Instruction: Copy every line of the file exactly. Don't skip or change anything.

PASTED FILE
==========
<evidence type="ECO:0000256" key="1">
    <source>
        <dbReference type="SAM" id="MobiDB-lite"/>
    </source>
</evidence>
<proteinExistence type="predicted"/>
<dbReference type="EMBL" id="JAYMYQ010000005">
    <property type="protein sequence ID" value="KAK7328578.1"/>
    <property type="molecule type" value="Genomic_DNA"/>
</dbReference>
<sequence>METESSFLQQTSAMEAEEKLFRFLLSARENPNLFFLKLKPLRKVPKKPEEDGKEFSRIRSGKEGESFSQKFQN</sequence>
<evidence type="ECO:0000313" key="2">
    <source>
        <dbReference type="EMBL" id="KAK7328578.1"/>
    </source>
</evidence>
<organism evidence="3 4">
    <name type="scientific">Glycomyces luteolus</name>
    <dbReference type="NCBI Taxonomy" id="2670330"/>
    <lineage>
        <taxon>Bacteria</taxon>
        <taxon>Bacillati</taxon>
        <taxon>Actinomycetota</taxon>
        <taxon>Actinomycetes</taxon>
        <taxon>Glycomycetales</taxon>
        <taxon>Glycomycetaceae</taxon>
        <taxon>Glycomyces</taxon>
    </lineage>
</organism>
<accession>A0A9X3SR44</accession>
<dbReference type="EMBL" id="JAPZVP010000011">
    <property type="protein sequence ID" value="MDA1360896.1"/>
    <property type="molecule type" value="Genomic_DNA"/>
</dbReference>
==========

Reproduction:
<evidence type="ECO:0000256" key="1">
    <source>
        <dbReference type="SAM" id="MobiDB-lite"/>
    </source>
</evidence>
<proteinExistence type="predicted"/>
<dbReference type="EMBL" id="JAYMYQ010000005">
    <property type="protein sequence ID" value="KAK7328578.1"/>
    <property type="molecule type" value="Genomic_DNA"/>
</dbReference>
<sequence>METESSFLQQTSAMEAEEKLFRFLLSARENPNLFFLKLKPLRKVPKKPEEDGKEFSRIRSGKEGESFSQKFQN</sequence>
<evidence type="ECO:0000313" key="2">
    <source>
        <dbReference type="EMBL" id="KAK7328578.1"/>
    </source>
</evidence>
<organism evidence="3 4">
    <name type="scientific">Glycomyces luteolus</name>
    <dbReference type="NCBI Taxonomy" id="2670330"/>
    <lineage>
        <taxon>Bacteria</taxon>
        <taxon>Bacillati</taxon>
        <taxon>Actinomycetota</taxon>
        <taxon>Actinomycetes</taxon>
        <taxon>Glycomycetales</taxon>
        <taxon>Glycomycetaceae</taxon>
        <taxon>Glycomyces</taxon>
    </lineage>
</organism>
<accession>A0A9X3SR44</accession>
<dbReference type="EMBL" id="JAPZVP010000011">
    <property type="protein sequence ID" value="MDA1360896.1"/>
    <property type="molecule type" value="Genomic_DNA"/>
</dbReference>